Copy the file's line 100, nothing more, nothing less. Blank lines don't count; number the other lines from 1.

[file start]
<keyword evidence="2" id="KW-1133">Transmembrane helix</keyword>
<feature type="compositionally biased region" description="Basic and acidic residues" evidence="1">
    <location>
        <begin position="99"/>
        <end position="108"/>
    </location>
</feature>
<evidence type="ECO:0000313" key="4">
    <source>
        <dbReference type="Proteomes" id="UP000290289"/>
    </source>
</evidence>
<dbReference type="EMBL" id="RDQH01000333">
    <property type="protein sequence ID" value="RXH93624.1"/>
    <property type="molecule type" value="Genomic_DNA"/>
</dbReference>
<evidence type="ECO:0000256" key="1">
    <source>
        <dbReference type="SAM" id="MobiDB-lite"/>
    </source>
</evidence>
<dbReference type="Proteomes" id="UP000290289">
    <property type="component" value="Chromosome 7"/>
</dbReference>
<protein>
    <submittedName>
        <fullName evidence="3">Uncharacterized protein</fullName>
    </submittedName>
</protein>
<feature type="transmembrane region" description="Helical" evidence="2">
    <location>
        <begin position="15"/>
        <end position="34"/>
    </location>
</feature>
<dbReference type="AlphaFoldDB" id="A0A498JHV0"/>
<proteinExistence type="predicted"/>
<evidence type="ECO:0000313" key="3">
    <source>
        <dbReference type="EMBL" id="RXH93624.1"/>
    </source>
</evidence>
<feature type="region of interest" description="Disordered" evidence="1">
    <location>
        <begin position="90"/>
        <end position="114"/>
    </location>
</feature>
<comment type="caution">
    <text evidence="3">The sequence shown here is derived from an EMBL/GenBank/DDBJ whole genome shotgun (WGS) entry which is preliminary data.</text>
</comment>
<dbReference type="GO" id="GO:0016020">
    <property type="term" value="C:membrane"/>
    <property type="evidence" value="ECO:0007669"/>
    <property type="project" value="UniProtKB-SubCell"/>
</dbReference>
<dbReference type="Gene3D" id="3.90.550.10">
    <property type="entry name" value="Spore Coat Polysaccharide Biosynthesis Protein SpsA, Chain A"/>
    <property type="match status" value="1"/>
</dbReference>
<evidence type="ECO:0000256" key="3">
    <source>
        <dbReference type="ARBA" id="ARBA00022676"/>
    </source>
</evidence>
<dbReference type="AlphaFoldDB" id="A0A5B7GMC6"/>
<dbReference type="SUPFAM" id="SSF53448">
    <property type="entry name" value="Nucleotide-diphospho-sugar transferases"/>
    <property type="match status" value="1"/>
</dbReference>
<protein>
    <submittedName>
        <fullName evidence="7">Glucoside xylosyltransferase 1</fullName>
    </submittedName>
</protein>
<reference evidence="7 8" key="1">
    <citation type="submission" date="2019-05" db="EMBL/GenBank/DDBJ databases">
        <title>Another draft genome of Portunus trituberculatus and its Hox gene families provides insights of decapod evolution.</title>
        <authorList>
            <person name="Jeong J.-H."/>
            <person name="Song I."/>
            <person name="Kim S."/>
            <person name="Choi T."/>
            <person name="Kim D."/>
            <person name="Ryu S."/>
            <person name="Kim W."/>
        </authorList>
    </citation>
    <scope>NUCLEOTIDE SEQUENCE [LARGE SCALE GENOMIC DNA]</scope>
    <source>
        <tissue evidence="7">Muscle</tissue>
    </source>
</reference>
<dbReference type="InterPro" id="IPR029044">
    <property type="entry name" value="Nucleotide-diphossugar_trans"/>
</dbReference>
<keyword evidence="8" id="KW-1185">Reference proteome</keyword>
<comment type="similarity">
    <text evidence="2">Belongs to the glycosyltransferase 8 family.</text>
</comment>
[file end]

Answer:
</comment>